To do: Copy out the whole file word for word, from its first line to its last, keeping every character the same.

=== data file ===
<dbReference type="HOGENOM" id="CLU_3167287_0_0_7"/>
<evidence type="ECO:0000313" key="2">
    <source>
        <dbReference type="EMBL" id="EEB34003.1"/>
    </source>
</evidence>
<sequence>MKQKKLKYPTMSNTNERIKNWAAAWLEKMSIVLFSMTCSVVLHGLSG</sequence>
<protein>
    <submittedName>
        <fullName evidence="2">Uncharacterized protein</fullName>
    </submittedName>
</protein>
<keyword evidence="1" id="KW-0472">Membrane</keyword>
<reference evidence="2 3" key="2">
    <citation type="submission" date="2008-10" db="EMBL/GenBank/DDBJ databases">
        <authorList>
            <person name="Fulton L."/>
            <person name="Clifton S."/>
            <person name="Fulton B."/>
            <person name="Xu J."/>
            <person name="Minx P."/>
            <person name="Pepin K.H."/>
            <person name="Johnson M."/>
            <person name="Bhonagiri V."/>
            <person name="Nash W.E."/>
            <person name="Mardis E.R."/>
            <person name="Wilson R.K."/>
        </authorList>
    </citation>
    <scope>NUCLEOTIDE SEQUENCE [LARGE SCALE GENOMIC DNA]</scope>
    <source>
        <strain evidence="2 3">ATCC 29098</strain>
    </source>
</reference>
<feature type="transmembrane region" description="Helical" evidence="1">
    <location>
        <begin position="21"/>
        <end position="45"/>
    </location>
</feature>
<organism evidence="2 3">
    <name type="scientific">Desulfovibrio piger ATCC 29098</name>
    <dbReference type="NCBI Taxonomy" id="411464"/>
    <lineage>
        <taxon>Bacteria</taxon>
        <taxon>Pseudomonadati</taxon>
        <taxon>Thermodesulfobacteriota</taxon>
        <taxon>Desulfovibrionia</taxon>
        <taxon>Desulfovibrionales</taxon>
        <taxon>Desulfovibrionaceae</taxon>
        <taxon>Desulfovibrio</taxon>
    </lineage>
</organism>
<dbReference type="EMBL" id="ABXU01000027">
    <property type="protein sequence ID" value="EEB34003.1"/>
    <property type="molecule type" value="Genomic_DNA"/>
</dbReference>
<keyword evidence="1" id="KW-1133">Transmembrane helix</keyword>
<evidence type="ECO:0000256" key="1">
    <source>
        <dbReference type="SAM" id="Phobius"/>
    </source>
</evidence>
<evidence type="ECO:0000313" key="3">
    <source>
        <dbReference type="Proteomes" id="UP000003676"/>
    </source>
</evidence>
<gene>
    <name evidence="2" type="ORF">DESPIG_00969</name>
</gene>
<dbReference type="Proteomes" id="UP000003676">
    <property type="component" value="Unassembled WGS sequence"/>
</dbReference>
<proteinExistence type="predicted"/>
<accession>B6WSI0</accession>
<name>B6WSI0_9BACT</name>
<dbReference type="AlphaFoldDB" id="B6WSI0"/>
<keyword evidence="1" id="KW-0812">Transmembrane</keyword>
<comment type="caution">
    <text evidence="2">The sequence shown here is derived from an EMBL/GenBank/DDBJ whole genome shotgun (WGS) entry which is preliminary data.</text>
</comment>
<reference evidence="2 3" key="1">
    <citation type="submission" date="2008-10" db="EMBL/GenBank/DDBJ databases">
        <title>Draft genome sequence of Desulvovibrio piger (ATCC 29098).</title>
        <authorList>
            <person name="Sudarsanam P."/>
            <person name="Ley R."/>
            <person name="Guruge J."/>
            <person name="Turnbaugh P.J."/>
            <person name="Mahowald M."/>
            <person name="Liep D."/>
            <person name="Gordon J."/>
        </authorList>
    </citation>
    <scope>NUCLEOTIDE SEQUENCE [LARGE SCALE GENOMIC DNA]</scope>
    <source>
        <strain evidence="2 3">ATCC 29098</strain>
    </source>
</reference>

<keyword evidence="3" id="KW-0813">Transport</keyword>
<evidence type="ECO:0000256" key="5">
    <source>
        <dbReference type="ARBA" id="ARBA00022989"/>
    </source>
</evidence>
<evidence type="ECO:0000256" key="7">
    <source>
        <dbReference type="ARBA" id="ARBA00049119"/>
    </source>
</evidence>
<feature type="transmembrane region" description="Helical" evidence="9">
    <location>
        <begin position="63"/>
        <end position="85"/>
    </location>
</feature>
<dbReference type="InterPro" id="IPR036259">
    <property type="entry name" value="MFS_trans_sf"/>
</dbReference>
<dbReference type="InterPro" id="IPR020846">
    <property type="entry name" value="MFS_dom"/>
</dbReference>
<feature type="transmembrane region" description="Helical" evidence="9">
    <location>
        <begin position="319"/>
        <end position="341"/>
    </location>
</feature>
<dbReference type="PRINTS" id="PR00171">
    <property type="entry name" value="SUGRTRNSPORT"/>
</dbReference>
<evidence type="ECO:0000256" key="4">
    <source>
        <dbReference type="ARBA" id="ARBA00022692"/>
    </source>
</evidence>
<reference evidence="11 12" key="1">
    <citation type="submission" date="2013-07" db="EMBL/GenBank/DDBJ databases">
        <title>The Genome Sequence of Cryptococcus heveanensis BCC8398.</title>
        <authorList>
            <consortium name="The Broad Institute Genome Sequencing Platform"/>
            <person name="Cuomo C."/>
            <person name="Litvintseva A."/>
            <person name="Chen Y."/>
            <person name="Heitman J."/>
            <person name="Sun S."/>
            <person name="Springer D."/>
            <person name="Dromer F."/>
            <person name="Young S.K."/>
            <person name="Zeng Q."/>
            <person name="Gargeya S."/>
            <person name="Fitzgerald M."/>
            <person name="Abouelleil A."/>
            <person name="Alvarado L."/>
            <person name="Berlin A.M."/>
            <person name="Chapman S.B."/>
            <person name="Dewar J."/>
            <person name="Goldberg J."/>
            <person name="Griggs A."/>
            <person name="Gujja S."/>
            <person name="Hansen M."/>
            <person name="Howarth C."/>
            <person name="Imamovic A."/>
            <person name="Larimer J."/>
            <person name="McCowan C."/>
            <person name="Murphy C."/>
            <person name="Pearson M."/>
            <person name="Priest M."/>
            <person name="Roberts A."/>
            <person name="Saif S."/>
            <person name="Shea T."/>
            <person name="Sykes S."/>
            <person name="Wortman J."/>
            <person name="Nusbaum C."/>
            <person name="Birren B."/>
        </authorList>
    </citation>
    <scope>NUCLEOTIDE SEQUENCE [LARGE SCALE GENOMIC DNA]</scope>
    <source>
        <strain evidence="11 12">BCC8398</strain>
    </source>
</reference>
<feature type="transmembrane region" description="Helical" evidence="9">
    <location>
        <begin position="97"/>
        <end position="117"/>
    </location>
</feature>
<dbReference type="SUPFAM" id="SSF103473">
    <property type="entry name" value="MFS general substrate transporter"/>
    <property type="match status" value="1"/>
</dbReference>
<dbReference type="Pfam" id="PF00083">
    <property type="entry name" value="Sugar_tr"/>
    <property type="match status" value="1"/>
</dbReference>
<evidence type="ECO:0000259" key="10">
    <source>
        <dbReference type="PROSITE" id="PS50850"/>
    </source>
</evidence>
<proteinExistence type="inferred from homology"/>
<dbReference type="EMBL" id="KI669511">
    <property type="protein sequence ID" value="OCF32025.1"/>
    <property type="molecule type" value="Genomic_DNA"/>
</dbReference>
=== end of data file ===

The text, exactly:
<dbReference type="HOGENOM" id="CLU_3167287_0_0_7"/>
<evidence type="ECO:0000313" key="2">
    <source>
        <dbReference type="EMBL" id="EEB34003.1"/>
    </source>
</evidence>
<sequence>MKQKKLKYPTMSNTNERIKNWAAAWLEKMSIVLFSMTCSVVLHGLSG</sequence>
<protein>
    <submittedName>
        <fullName evidence="2">Uncharacterized protein</fullName>
    </submittedName>
</protein>
<keyword evidence="1" id="KW-0472">Membrane</keyword>
<reference evidence="2 3" key="2">
    <citation type="submission" date="2008-10" db="EMBL/GenBank/DDBJ databases">
        <authorList>
            <person name="Fulton L."/>
            <person name="Clifton S."/>
            <person name="Fulton B."/>
            <person name="Xu J."/>
            <person name="Minx P."/>
            <person name="Pepin K.H."/>
            <person name="Johnson M."/>
            <person name="Bhonagiri V."/>
            <person name="Nash W.E."/>
            <person name="Mardis E.R."/>
            <person name="Wilson R.K."/>
        </authorList>
    </citation>
    <scope>NUCLEOTIDE SEQUENCE [LARGE SCALE GENOMIC DNA]</scope>
    <source>
        <strain evidence="2 3">ATCC 29098</strain>
    </source>
</reference>
<feature type="transmembrane region" description="Helical" evidence="1">
    <location>
        <begin position="21"/>
        <end position="45"/>
    </location>
</feature>
<organism evidence="2 3">
    <name type="scientific">Desulfovibrio piger ATCC 29098</name>
    <dbReference type="NCBI Taxonomy" id="411464"/>
    <lineage>
        <taxon>Bacteria</taxon>
        <taxon>Pseudomonadati</taxon>
        <taxon>Thermodesulfobacteriota</taxon>
        <taxon>Desulfovibrionia</taxon>
        <taxon>Desulfovibrionales</taxon>
        <taxon>Desulfovibrionaceae</taxon>
        <taxon>Desulfovibrio</taxon>
    </lineage>
</organism>
<dbReference type="EMBL" id="ABXU01000027">
    <property type="protein sequence ID" value="EEB34003.1"/>
    <property type="molecule type" value="Genomic_DNA"/>
</dbReference>
<keyword evidence="1" id="KW-1133">Transmembrane helix</keyword>
<evidence type="ECO:0000256" key="1">
    <source>
        <dbReference type="SAM" id="Phobius"/>
    </source>
</evidence>
<evidence type="ECO:0000313" key="3">
    <source>
        <dbReference type="Proteomes" id="UP000003676"/>
    </source>
</evidence>
<gene>
    <name evidence="2" type="ORF">DESPIG_00969</name>
</gene>
<dbReference type="Proteomes" id="UP000003676">
    <property type="component" value="Unassembled WGS sequence"/>
</dbReference>
<proteinExistence type="predicted"/>
<accession>B6WSI0</accession>
<name>B6WSI0_9BACT</name>
<dbReference type="AlphaFoldDB" id="B6WSI0"/>
<keyword evidence="1" id="KW-0812">Transmembrane</keyword>
<comment type="caution">
    <text evidence="2">The sequence shown here is derived from an EMBL/GenBank/DDBJ whole genome shotgun (WGS) entry which is preliminary data.</text>
</comment>
<reference evidence="2 3" key="1">
    <citation type="submission" date="2008-10" db="EMBL/GenBank/DDBJ databases">
        <title>Draft genome sequence of Desulvovibrio piger (ATCC 29098).</title>
        <authorList>
            <person name="Sudarsanam P."/>
            <person name="Ley R."/>
            <person name="Guruge J."/>
            <person name="Turnbaugh P.J."/>
            <person name="Mahowald M."/>
            <person name="Liep D."/>
            <person name="Gordon J."/>
        </authorList>
    </citation>
    <scope>NUCLEOTIDE SEQUENCE [LARGE SCALE GENOMIC DNA]</scope>
    <source>
        <strain evidence="2 3">ATCC 29098</strain>
    </source>
</reference>

<keyword evidence="3" id="KW-0813">Transport</keyword>
<evidence type="ECO:0000256" key="5">
    <source>
        <dbReference type="ARBA" id="ARBA00022989"/>
    </source>
</evidence>
<evidence type="ECO:0000256" key="7">
    <source>
        <dbReference type="ARBA" id="ARBA00049119"/>
    </source>
</evidence>
<feature type="transmembrane region" description="Helical" evidence="9">
    <location>
        <begin position="63"/>
        <end position="85"/>
    </location>
</feature>
<dbReference type="InterPro" id="IPR036259">
    <property type="entry name" value="MFS_trans_sf"/>
</dbReference>
<dbReference type="InterPro" id="IPR020846">
    <property type="entry name" value="MFS_dom"/>
</dbReference>
<feature type="transmembrane region" description="Helical" evidence="9">
    <location>
        <begin position="319"/>
        <end position="341"/>
    </location>
</feature>
<dbReference type="PRINTS" id="PR00171">
    <property type="entry name" value="SUGRTRNSPORT"/>
</dbReference>
<evidence type="ECO:0000256" key="4">
    <source>
        <dbReference type="ARBA" id="ARBA00022692"/>
    </source>
</evidence>
<reference evidence="11 12" key="1">
    <citation type="submission" date="2013-07" db="EMBL/GenBank/DDBJ databases">
        <title>The Genome Sequence of Cryptococcus heveanensis BCC8398.</title>
        <authorList>
            <consortium name="The Broad Institute Genome Sequencing Platform"/>
            <person name="Cuomo C."/>
            <person name="Litvintseva A."/>
            <person name="Chen Y."/>
            <person name="Heitman J."/>
            <person name="Sun S."/>
            <person name="Springer D."/>
            <person name="Dromer F."/>
            <person name="Young S.K."/>
            <person name="Zeng Q."/>
            <person name="Gargeya S."/>
            <person name="Fitzgerald M."/>
            <person name="Abouelleil A."/>
            <person name="Alvarado L."/>
            <person name="Berlin A.M."/>
            <person name="Chapman S.B."/>
            <person name="Dewar J."/>
            <person name="Goldberg J."/>
            <person name="Griggs A."/>
            <person name="Gujja S."/>
            <person name="Hansen M."/>
            <person name="Howarth C."/>
            <person name="Imamovic A."/>
            <person name="Larimer J."/>
            <person name="McCowan C."/>
            <person name="Murphy C."/>
            <person name="Pearson M."/>
            <person name="Priest M."/>
            <person name="Roberts A."/>
            <person name="Saif S."/>
            <person name="Shea T."/>
            <person name="Sykes S."/>
            <person name="Wortman J."/>
            <person name="Nusbaum C."/>
            <person name="Birren B."/>
        </authorList>
    </citation>
    <scope>NUCLEOTIDE SEQUENCE [LARGE SCALE GENOMIC DNA]</scope>
    <source>
        <strain evidence="11 12">BCC8398</strain>
    </source>
</reference>
<feature type="transmembrane region" description="Helical" evidence="9">
    <location>
        <begin position="97"/>
        <end position="117"/>
    </location>
</feature>
<dbReference type="SUPFAM" id="SSF103473">
    <property type="entry name" value="MFS general substrate transporter"/>
    <property type="match status" value="1"/>
</dbReference>
<dbReference type="Pfam" id="PF00083">
    <property type="entry name" value="Sugar_tr"/>
    <property type="match status" value="1"/>
</dbReference>
<evidence type="ECO:0000259" key="10">
    <source>
        <dbReference type="PROSITE" id="PS50850"/>
    </source>
</evidence>
<proteinExistence type="inferred from homology"/>
<dbReference type="EMBL" id="KI669511">
    <property type="protein sequence ID" value="OCF32025.1"/>
    <property type="molecule type" value="Genomic_DNA"/>
</dbReference>